Finally, at the wee hour of 4:45 am, it’s D.W. Griffith’s classic melodrama, Way Down East (1920), with Lillian Gish as a country girl who tries to return home after being seduced and abandoned by heel Lowell Sherman, with the white knight in the persona of Richard Barthelmess.

November 10: While the week prior featured female stars of the silents, tonight is dedicated to the male stars. We begin at 8:00 pm with Rudolph Valentino in The Sheik (1921), the film that vaulted him into the upper strata of stars in the ‘20s and changed his female fan base from merely rabid into a cult. Following at 9:30 pm, we get to see the great Douglas Fairbanks cavorting in The Thief of Bagdad (1924). While we can admire Fairbanks’s athleticism, fighting such terrors as a man-hating monkey and a giant underwater spider, what really gets male hearts pounding is the presence of the beautiful Julanne Johnston as the Princess Fairbanks wins, and the drop dead gorgeous Anna May Wong as a Mongol slave.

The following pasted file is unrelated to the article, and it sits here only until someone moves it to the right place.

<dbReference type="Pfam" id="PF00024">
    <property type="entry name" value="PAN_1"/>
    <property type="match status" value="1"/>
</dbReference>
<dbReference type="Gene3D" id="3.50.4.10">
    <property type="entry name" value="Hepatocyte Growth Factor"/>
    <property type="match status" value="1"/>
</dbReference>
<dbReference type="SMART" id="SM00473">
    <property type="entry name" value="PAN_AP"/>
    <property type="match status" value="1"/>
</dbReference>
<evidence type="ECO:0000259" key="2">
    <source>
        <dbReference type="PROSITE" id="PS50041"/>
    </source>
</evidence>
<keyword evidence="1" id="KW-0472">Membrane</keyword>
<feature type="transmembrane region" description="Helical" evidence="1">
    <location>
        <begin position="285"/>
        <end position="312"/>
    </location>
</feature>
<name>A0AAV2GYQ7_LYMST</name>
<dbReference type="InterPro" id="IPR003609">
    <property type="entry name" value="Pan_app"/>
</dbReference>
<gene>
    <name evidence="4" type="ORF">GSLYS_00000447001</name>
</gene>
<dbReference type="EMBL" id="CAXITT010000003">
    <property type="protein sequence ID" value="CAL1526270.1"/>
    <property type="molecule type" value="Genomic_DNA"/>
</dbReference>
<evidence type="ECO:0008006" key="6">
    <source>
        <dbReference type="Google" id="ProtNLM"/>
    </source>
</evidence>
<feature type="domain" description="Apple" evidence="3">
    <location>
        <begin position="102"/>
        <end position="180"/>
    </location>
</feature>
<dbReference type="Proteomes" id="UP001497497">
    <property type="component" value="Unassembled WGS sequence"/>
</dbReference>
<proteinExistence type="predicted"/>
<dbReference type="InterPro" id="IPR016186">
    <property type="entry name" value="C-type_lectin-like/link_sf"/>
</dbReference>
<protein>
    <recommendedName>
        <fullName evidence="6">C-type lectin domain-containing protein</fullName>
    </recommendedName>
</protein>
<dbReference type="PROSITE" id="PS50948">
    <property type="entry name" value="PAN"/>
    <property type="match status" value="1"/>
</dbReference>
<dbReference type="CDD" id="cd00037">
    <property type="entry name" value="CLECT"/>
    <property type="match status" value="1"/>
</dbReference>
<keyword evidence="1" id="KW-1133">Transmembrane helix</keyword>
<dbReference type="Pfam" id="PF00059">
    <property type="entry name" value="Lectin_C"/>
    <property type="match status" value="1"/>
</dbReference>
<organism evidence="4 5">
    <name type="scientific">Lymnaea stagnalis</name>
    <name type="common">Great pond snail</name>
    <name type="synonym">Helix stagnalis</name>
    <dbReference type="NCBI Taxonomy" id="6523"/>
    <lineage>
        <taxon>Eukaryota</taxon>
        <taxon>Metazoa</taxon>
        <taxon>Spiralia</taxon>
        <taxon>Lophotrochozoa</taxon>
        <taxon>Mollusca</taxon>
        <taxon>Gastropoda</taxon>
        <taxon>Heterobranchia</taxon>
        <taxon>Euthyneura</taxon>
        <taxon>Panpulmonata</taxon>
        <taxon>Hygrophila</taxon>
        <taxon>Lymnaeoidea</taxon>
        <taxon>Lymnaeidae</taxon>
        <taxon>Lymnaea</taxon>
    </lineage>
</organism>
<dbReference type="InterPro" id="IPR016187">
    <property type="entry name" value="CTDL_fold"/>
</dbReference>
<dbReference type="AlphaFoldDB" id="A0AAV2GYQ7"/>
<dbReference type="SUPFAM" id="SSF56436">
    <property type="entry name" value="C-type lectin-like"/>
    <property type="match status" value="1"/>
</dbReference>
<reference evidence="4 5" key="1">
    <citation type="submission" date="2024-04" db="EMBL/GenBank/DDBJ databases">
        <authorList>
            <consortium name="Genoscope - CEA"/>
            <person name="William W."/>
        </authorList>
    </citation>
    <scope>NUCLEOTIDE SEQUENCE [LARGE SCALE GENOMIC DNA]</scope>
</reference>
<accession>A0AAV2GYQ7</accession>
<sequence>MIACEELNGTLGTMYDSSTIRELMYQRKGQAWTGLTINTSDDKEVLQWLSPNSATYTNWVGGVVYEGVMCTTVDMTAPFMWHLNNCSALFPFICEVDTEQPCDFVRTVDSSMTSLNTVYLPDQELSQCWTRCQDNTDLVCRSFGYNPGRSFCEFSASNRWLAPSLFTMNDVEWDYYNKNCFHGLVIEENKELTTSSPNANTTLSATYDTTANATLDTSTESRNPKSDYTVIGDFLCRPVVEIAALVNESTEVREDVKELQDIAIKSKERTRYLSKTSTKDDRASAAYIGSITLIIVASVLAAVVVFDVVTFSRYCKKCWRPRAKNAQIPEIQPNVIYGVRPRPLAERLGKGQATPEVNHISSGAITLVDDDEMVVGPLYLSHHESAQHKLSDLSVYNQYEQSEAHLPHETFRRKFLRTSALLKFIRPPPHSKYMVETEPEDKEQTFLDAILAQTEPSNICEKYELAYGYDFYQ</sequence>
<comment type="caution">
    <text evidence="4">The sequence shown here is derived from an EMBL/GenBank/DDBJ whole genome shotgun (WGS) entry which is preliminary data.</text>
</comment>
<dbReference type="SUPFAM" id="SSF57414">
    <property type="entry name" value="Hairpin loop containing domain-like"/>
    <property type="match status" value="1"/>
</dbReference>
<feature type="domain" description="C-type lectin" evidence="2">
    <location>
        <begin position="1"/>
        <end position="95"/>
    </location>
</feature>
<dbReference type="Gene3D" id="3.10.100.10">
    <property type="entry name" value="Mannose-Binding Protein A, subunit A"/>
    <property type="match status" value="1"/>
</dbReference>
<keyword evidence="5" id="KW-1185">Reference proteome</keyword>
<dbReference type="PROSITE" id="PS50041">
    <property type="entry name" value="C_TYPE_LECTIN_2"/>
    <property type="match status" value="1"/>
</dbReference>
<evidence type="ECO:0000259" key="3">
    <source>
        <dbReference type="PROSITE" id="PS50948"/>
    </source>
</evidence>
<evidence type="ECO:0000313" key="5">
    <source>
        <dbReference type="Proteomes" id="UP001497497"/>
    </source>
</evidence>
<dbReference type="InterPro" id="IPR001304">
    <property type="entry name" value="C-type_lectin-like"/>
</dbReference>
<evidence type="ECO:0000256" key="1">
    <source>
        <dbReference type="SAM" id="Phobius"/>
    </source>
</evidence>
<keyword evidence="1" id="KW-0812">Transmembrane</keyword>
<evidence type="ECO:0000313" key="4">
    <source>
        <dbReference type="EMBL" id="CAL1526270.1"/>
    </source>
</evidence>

At 12:15 am comes the film that made a superstar out of John Gilbert: King Vidor’s The Big Parade (1925). Gilbert is a young innocent who enlists for World War I, but soon learns the horrors of battlefield life. The film also made a star of Gilbert’s romantic co-lead, Renee Adoree, whose scenes with Gilbert thrilled audiences. Vidor supplemented this love-and-war story with some of the most realistic battle scenes filmed at the time.

Next, at 3:00 am comes the original silent Ben Hur: A Tale of the Christ (1925), with Ramon Novarro as Ben-Hur and Francis X. Bushman as Messala. The movie has gone down in Hollywood legend as the troubled production with runaway costs on location in Italy and Egypt, and unusable footage brought back to the sound stages of MGM by Louis B. Mayer and handed to assistant Irving Thalberg to mold into a watchable film. Thalberg did that by spending an additional 300 grand on a specially built replica of the Circus Maximus, where the climatic chariot race was held. Reportedly, the film cost $3.9 million to make, an astronomical sum in those days, and one that could break a studio. But the movie grossed $9,386,000. Yet, the studio ended up with a net loss of $850,000 owing to royalties and high distribution costs. Despite this, the beauty of the film cemented the status of Thalberg as Hollywood’s new resident genius.